Former Ponderosa High School vice-principal Corey McNellis says he was fired for objecting to acting on Matthew Shepard murder, Douglas County Schools lawsuit


When a former deputy principal at Ponderosa High School discovered in 2020 that the school’s theater company was planning to put on a play about what happened after the murder of gay student Matthew Shepard, he objected. to production.

Now, two years later, Corey McNellis, who was also the school’s athletic director, is suing the Douglas County School District, alleging the Parker School fired him in October 2020 because of his “Christian belief and because he expressed his opinions, which are protected by the First Amendment,” according to a lawsuit filed in U.S. District Court for the District of Colorado on July 1.

McNellis says in the federal lawsuit that he found out about Ponderosa’s planned theater company production on Oct. 2, 2020, when the school’s theater director emailed staff about the play — called “The Laramie Project” – to let them know the “nature of the play so that if we have students who have an aggressive adverse reaction to our choice of show, you can help us help students understand.

“This is a play about perspectives, and we would not want anyone in the school to believe that we are making a statement against anything other than hate and violence,” the director wrote in the email according to the court case.

“The Laramie Project” is an “examination of Matt Shepard’s immediate community reactions to murder and the underlying bigotry and hatred that made it possible,” according to the Tectonic Theater Project, whose team writers and actors traveled to Wyoming after the murder to interview local residents in order to create the play.

Shepard was beaten and tortured before being left for dead in Laramie in 1998. He was treated at Poudre Valley Hospital in Fort Collins before dying. Authorities said he was targeted because he was gay and the attack drew international media attention.

McNellis’ lawsuit alleges that “The Laramie Project” “is a religiously oriented play that covers distressing material” and that it includes interviews with Laramie residents, including “Christian leaders, some of whom hold views that are not commendable regarding Shepard’s murder, and cite their Christian faith as the reason for their opinions.

Matt Joslyn, executive director of Tectonic Theater Project, said in a statement that he could not comment on the lawsuit, but that more than 200 hours of interviews were used to create the play and its world premiere took place at Denver.

“Yes, the play covers some distressing material: the brutal hate crime perpetrated against an innocent person because of their sexual orientation,” Joslyn said. “His characters are real people from widely varying backgrounds with diverse perspectives. At the Tectonic Theater Project, we stand for radical empathy, thoughtful speech, and continuing to campaign, with the Matthew Shepard Foundation, to erase hate in our world.

McNellis was concerned “how the Christian religion appears in the play,” said Spencer Kontnik, an attorney representing McNellis.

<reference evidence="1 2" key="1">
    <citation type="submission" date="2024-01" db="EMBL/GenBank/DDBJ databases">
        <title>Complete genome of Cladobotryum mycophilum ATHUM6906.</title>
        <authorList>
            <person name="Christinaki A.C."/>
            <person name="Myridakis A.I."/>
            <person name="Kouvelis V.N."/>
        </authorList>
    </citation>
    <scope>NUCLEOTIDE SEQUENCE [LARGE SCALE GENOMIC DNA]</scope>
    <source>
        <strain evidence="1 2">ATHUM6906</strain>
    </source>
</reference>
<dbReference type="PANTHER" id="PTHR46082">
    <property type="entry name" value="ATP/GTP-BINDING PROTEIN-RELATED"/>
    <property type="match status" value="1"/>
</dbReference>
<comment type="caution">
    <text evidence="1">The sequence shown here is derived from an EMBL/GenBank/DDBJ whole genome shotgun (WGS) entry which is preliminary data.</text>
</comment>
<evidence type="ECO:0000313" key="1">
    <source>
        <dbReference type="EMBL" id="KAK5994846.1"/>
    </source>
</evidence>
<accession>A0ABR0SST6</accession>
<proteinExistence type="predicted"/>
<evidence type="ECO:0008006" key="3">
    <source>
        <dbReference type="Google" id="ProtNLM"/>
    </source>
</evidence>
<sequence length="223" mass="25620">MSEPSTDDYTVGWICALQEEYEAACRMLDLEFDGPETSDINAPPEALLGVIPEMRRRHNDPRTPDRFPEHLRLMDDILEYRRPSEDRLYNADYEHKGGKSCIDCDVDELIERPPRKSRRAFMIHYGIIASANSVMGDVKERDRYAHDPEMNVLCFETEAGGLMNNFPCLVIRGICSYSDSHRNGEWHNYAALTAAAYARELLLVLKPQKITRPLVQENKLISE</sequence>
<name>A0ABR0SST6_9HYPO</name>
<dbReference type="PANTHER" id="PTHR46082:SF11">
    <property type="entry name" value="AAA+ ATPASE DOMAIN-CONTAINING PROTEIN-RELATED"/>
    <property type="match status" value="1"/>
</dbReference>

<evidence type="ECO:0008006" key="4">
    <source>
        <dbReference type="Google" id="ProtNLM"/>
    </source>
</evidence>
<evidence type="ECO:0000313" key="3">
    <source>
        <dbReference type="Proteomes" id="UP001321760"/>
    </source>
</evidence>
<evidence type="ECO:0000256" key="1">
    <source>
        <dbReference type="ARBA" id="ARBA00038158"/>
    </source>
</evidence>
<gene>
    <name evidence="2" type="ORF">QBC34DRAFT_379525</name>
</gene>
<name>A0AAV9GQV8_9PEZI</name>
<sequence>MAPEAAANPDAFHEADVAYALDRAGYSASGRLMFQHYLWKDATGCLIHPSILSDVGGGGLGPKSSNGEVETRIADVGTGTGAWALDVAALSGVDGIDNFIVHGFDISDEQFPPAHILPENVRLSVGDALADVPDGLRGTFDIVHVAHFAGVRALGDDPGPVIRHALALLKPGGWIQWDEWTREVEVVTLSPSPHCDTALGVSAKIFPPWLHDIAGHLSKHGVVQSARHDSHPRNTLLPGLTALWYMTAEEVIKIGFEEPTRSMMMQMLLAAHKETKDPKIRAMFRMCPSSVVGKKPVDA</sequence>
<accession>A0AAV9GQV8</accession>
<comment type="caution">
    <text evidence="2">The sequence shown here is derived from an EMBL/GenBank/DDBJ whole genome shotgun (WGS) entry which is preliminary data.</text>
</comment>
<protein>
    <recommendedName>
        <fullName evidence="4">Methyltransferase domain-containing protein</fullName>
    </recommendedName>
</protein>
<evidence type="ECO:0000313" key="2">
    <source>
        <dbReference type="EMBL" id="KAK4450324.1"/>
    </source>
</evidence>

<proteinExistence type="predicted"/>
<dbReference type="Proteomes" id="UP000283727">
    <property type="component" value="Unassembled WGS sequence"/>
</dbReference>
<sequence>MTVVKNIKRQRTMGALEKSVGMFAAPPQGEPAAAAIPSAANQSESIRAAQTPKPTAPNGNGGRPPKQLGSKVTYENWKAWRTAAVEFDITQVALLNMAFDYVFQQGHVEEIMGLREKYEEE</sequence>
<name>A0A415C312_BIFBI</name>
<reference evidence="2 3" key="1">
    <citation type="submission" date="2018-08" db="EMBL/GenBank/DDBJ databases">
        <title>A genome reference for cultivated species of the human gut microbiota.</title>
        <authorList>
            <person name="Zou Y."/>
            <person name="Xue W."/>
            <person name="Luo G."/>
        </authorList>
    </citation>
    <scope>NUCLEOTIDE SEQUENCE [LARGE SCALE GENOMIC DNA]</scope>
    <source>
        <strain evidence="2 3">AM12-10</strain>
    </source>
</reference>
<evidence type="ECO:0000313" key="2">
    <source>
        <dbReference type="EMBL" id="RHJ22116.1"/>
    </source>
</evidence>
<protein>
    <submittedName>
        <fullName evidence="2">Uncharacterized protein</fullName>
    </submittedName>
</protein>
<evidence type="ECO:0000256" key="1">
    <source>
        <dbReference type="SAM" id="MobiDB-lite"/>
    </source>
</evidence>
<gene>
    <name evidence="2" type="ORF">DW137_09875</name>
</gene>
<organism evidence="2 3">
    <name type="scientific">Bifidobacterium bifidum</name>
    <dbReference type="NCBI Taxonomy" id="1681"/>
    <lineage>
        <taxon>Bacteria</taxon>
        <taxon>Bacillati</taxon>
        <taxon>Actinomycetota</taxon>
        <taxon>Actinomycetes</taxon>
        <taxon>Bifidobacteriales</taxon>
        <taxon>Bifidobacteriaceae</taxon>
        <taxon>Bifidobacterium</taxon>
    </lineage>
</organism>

When McNellis discovered the piece, he replied in an email asking, “As the father of a student here and also as an employee of the school, what is my recourse if I am not d agreement with the production? Was it a warning to see if everyone is cool? »

An email exchange ensued between other staff members, including a history professor who offered to provide “a social studies perspective” on the piece. McNellis responded and “offered to provide a Christian perspective,” according to the lawsuit.

“It has absolutely nothing to do with being anti-LGBTQ,” McNellis told the Denver Post on Wednesday when asked to comment on the lawsuit. “And none of my comments could be considered as such.”

The lawsuit did not include copies or further details of the email exchange, but alleges that the emails were then sent to administrators, including the district human resources manager and the director of the ‘school.

Afterwards, McNellis was told by Danny Winsor, executive director of Parker Area District Schools, to stay home due to his “religious comments” and was promptly furloughed, according to the lawsuit. Further investigation followed, with administrators receiving a complaint from a teacher who said McNellis “was part of a good old boys club”. They also found an email showing he had complained “as a parent” about the school’s communications about COVID-19 safety protocols.

McNellis had worked at the school for over 14 years without any disciplinary action. The district fired him after its investigation, citing emails related to “Project Laramie,” according to the lawsuit.

“The Douglas County School District has received the complaint and is reviewing it,” the district said in a statement. “The District respects the rights of its employees to freely practice a religion of their choice, or not, and has policies in place that prohibit discrimination based on religion.”

McNellis also filed a joint complaint with the Colorado Division of Civil Rights and the Equal Employment Opportunity Commission last year and received a letter of right to sue from both entities this spring, according to the trial.


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